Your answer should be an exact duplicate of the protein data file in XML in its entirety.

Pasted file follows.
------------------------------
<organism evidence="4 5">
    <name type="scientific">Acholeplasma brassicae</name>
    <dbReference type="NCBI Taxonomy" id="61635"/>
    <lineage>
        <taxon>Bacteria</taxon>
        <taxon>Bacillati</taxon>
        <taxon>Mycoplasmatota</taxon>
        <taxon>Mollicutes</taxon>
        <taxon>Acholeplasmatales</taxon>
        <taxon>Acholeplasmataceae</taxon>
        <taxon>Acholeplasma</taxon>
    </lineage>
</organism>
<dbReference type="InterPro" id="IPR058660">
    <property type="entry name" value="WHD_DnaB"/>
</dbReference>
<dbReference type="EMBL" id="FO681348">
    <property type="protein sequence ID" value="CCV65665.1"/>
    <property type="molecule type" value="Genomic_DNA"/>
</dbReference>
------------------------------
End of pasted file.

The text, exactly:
<organism evidence="4 5">
    <name type="scientific">Acholeplasma brassicae</name>
    <dbReference type="NCBI Taxonomy" id="61635"/>
    <lineage>
        <taxon>Bacteria</taxon>
        <taxon>Bacillati</taxon>
        <taxon>Mycoplasmatota</taxon>
        <taxon>Mollicutes</taxon>
        <taxon>Acholeplasmatales</taxon>
        <taxon>Acholeplasmataceae</taxon>
        <taxon>Acholeplasma</taxon>
    </lineage>
</organism>
<dbReference type="InterPro" id="IPR058660">
    <property type="entry name" value="WHD_DnaB"/>
</dbReference>
<dbReference type="EMBL" id="FO681348">
    <property type="protein sequence ID" value="CCV65665.1"/>
    <property type="molecule type" value="Genomic_DNA"/>
</dbReference>